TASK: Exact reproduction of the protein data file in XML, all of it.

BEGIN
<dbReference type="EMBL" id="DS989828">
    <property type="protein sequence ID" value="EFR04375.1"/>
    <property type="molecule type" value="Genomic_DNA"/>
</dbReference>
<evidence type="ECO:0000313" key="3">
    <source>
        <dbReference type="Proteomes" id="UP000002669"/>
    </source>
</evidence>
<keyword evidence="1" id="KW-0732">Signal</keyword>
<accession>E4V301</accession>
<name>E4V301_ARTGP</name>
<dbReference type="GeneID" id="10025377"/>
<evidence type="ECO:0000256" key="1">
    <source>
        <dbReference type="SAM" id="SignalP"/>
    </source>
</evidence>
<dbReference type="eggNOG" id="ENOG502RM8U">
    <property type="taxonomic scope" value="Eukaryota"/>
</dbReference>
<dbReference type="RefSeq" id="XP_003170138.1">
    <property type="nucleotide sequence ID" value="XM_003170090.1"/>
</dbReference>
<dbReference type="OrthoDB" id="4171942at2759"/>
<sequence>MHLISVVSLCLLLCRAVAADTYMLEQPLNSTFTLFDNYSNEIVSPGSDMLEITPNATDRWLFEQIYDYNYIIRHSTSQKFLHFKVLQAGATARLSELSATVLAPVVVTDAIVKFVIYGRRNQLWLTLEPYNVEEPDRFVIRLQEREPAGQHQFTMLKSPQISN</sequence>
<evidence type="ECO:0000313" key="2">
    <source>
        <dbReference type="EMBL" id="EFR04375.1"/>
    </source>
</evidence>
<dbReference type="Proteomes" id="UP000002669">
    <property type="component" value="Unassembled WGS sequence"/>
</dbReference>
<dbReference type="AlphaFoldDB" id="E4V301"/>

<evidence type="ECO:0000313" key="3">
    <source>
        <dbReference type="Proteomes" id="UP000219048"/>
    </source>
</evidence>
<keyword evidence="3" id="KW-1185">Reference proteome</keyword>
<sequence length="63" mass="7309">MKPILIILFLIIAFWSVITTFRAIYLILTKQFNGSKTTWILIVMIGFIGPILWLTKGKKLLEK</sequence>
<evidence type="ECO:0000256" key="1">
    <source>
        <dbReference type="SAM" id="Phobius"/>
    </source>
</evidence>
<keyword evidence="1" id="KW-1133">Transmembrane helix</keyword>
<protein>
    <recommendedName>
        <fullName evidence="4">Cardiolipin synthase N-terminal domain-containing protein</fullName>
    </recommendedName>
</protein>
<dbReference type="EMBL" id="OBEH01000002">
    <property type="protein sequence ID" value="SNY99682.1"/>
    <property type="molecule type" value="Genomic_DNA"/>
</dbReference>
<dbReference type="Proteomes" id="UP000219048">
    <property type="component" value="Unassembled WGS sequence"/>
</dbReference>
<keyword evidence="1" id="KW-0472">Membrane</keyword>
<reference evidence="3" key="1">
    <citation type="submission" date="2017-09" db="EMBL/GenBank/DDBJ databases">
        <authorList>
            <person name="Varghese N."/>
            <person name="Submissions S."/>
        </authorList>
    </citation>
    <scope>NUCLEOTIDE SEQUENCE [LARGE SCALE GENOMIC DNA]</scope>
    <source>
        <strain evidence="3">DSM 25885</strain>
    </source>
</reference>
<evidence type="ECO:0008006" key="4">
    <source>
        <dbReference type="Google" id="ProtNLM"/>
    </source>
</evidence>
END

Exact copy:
<dbReference type="EMBL" id="DS989828">
    <property type="protein sequence ID" value="EFR04375.1"/>
    <property type="molecule type" value="Genomic_DNA"/>
</dbReference>
<evidence type="ECO:0000313" key="3">
    <source>
        <dbReference type="Proteomes" id="UP000002669"/>
    </source>
</evidence>
<keyword evidence="1" id="KW-0732">Signal</keyword>
<accession>E4V301</accession>
<name>E4V301_ARTGP</name>
<dbReference type="GeneID" id="10025377"/>
<evidence type="ECO:0000256" key="1">
    <source>
        <dbReference type="SAM" id="SignalP"/>
    </source>
</evidence>
<dbReference type="eggNOG" id="ENOG502RM8U">
    <property type="taxonomic scope" value="Eukaryota"/>
</dbReference>
<dbReference type="RefSeq" id="XP_003170138.1">
    <property type="nucleotide sequence ID" value="XM_003170090.1"/>
</dbReference>
<dbReference type="OrthoDB" id="4171942at2759"/>
<sequence>MHLISVVSLCLLLCRAVAADTYMLEQPLNSTFTLFDNYSNEIVSPGSDMLEITPNATDRWLFEQIYDYNYIIRHSTSQKFLHFKVLQAGATARLSELSATVLAPVVVTDAIVKFVIYGRRNQLWLTLEPYNVEEPDRFVIRLQEREPAGQHQFTMLKSPQISN</sequence>
<evidence type="ECO:0000313" key="2">
    <source>
        <dbReference type="EMBL" id="EFR04375.1"/>
    </source>
</evidence>
<dbReference type="Proteomes" id="UP000002669">
    <property type="component" value="Unassembled WGS sequence"/>
</dbReference>
<dbReference type="AlphaFoldDB" id="E4V301"/>

<evidence type="ECO:0000313" key="3">
    <source>
        <dbReference type="Proteomes" id="UP000219048"/>
    </source>
</evidence>
<keyword evidence="3" id="KW-1185">Reference proteome</keyword>
<sequence length="63" mass="7309">MKPILIILFLIIAFWSVITTFRAIYLILTKQFNGSKTTWILIVMIGFIGPILWLTKGKKLLEK</sequence>
<evidence type="ECO:0000256" key="1">
    <source>
        <dbReference type="SAM" id="Phobius"/>
    </source>
</evidence>
<keyword evidence="1" id="KW-1133">Transmembrane helix</keyword>
<protein>
    <recommendedName>
        <fullName evidence="4">Cardiolipin synthase N-terminal domain-containing protein</fullName>
    </recommendedName>
</protein>
<dbReference type="EMBL" id="OBEH01000002">
    <property type="protein sequence ID" value="SNY99682.1"/>
    <property type="molecule type" value="Genomic_DNA"/>
</dbReference>
<dbReference type="Proteomes" id="UP000219048">
    <property type="component" value="Unassembled WGS sequence"/>
</dbReference>
<keyword evidence="1" id="KW-0472">Membrane</keyword>
<reference evidence="3" key="1">
    <citation type="submission" date="2017-09" db="EMBL/GenBank/DDBJ databases">
        <authorList>
            <person name="Varghese N."/>
            <person name="Submissions S."/>
        </authorList>
    </citation>
    <scope>NUCLEOTIDE SEQUENCE [LARGE SCALE GENOMIC DNA]</scope>
    <source>
        <strain evidence="3">DSM 25885</strain>
    </source>
</reference>
<evidence type="ECO:0008006" key="4">
    <source>
        <dbReference type="Google" id="ProtNLM"/>
    </source>
</evidence>